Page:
Decades ago, a group of American Nazis wanted to hold a march, complete with swastikas and all the rest of the Nazi regalia. The city they wanted to march in turned their request down. The Nazis fought in court, and they were aided in doing so by the American Civil Liberties Union. That's what an unshakable commitment to the First Amendment means -- defending those with whom you do not agree. Which is why I support Ann Coulter's right to speak at the University of California, Berkeley. I certainly don't agree with a single word that comes out of the woman's mouth, but I have to defend her right to spew her bile in a venue supported by my tax dollars.
Archive of Articles for April, 2017
Democrats are at a similar point now to where Republicans found themselves four years ago, but so far there has been no Democratic post-mortem. The GOP document appeared in March of 2013, but we're almost into May and no such Democratic self-examination has taken place. Partly this is because the Democratic National Committee changed hands in the meantime, but Tom Perez has been on the job for a few months now, so perhaps it's time to attempt an analysis of how the party needs to improve?
At the end of the week, Donald Trump has two big deadlines looming -- one real, and one imaginary. The real one is that the government will shut down unless Congress acts, and the imaginary one is the end of Trump's first 100 days as president. Not content with the fact that solving the budget problem is going to be hard enough, Trump is pushing for action on two other fronts as well: tax reform and healthcare reform. He wants a big win to brag about when he reaches 100 days, but he might just be setting himself up for failure across the board.
We'd like to boldly add a new disease's definition to the political lexicon. We feel this is necessary since Donald Trump seems to have caught a rather drastic case of "100 Days Envy." Symptoms are a tendency to flail around looking for a legislative win you can brag about, and an unnatural fear of being called a loser by the entire planet's media for not even coming close to fulfilling pretty much any of the grandiose promises you made for your first 100 days in office.
There seems to be a higher-than-usual amount of attention on grading President Donald Trump's first 100 days in office. We're still more than a week away from the milestone, yet both the media and the White House already seem to be at fever pitch over how history will see Trump's first 100 days. Maybe it's just my own perception, but I don't seem to remember quite this level of intensity for the past few presidents, or at least not this early on the calendar.
A bill has been introduced in California's state legislature which would prevent the state's law enforcement officers (and any other state resources) from being used to: "investigate, detain, detect, report, or arrest a person for marijuana activity that is authorized by law in the State of California." The bill is based on a similar bill which would declare California a "sanctuary state" for undocumented immigrants. Either one would be the first of its kind on a statewide level. The marijuana sanctuary bill (AB 1578) would send a clear signal to both Donald Trump and Attorney General Jeff Sessions that the state is not going to take part in any new federal War On Weed. It just passed the Assembly Public Safety Committee by a vote of 5 to 2.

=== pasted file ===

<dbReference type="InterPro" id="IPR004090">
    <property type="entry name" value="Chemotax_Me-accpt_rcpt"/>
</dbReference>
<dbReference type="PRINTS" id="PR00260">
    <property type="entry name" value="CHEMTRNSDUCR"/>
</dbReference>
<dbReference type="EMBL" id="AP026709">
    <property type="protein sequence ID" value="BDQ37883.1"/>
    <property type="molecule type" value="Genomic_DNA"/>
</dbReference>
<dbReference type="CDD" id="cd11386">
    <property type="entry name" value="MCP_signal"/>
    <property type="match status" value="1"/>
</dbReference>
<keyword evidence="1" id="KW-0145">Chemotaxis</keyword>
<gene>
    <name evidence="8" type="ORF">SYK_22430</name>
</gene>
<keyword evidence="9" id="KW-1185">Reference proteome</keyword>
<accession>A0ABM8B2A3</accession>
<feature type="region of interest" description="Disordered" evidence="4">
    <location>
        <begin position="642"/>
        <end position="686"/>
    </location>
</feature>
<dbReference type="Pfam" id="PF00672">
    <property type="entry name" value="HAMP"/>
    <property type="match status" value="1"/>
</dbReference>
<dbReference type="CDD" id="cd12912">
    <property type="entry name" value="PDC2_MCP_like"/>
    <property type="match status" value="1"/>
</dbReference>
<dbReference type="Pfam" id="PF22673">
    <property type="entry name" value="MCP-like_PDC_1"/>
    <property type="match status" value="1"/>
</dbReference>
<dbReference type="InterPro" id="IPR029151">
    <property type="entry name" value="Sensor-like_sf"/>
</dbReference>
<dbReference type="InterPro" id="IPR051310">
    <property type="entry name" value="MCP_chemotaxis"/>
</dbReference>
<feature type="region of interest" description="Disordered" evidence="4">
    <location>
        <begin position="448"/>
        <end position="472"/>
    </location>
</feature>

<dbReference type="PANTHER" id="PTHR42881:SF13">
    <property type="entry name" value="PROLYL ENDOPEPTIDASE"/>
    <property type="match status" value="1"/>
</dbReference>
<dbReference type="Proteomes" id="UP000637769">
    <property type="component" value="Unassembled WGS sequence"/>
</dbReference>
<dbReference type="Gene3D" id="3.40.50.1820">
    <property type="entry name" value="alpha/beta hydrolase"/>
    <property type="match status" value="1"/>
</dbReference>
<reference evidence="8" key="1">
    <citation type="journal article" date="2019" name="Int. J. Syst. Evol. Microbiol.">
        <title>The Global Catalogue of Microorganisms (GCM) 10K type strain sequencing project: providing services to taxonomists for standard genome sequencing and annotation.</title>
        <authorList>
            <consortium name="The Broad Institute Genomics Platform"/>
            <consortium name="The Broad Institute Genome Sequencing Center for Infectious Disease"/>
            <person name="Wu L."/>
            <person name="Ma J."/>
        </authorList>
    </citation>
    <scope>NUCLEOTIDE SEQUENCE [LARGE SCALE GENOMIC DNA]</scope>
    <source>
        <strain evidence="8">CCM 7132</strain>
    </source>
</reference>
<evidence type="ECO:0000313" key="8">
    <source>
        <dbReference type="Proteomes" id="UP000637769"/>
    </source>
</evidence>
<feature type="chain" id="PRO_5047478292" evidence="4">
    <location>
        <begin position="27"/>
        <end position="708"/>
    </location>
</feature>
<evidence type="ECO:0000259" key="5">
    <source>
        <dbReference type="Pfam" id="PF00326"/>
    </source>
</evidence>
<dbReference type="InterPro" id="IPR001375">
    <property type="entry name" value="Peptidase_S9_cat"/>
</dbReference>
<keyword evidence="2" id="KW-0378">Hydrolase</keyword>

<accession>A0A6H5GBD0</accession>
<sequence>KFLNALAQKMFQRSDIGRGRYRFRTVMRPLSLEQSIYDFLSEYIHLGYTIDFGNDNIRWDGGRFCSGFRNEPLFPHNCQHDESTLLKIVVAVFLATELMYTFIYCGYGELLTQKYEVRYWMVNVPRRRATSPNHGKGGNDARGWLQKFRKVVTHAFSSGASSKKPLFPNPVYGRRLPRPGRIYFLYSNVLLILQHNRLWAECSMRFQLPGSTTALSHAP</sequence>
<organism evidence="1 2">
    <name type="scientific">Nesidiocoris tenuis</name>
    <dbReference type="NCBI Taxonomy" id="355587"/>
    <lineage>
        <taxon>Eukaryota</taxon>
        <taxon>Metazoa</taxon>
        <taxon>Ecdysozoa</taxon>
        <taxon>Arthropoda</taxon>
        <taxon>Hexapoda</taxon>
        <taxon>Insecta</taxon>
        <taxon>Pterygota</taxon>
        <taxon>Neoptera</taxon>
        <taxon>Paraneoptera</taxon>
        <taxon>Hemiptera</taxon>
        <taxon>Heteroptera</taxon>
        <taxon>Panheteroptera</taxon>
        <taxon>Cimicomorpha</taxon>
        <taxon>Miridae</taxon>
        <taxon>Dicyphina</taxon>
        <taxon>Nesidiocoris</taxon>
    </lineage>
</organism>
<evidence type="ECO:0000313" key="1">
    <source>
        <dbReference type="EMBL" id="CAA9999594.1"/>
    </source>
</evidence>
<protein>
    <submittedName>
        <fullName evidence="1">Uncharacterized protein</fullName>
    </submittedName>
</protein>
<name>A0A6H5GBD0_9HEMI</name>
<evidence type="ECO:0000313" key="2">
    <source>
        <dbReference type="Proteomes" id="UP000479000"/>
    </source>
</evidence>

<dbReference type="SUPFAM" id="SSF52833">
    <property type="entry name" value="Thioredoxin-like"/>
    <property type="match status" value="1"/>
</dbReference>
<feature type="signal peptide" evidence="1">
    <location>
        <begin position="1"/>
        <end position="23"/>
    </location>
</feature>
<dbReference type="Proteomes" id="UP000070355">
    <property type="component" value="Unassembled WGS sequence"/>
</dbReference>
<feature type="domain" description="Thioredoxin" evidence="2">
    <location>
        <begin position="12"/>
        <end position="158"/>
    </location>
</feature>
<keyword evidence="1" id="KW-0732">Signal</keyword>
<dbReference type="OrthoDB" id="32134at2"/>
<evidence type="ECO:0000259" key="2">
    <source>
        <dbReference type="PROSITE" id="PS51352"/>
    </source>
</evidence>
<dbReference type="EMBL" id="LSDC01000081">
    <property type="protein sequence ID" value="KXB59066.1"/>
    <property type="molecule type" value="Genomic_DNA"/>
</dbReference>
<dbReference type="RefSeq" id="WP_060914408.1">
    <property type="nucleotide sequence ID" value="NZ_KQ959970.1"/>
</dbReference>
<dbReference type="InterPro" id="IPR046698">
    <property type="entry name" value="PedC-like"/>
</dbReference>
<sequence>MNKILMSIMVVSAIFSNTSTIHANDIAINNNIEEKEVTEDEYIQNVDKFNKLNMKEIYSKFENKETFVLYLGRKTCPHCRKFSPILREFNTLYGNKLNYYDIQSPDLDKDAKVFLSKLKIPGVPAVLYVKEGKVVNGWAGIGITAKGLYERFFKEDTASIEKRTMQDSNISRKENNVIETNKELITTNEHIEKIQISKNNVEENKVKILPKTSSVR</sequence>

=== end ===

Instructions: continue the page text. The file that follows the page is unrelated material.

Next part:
I hesitate to even write this article, because by the time I post it the election results from the sixth congressional district in Georgia might already be in. Which would make all my musings moot, if you'll forgive my alliteration. But I got my taxes in a day early, so I've got nothing better to do than cheerfully speculate about politics this fine afternoon, so I'm hoping people will read this in the same lighthearted way in which it was written.
During Easter weekend (appropriately), a groundswell seemed to appear among Republicans in Congress for what they're calling the "candy option" on tax reform. Like kids with chocolate-smeared faces on Easter morning, they are considering whether to propose a diet of all candy and nothing else. Which, to stretch the metaphor to its inevitable conclusion, is going to lead to a major tummyache in the end.
This week saw some history made in the Trump White House. For the first time (at least in our memory), a White House top aide actually apologized for saying something stupid. So far, being Donald Trump (or being a Trump spokesperson) has meant never having to say you're sorry over any idiocy that gets said or tweeted, but this week saw Sean Spicer being forced to apologize for apparently forgetting about that whole Holocaust thing. While defending Adolf Hitler, on the first day of Passover, no less.
Donald Trump's presidency is fast approaching the "first 100 days" milestone, and he seems to be trying to set his own record during this period -- a record of breaking more campaign promises than any previous president ever has during his first 100 days. This week brought on a flurry of flip-flops, perhaps signaling that in the remaining two weeks or so Trump will be trying to outdo himself in the broken promises category.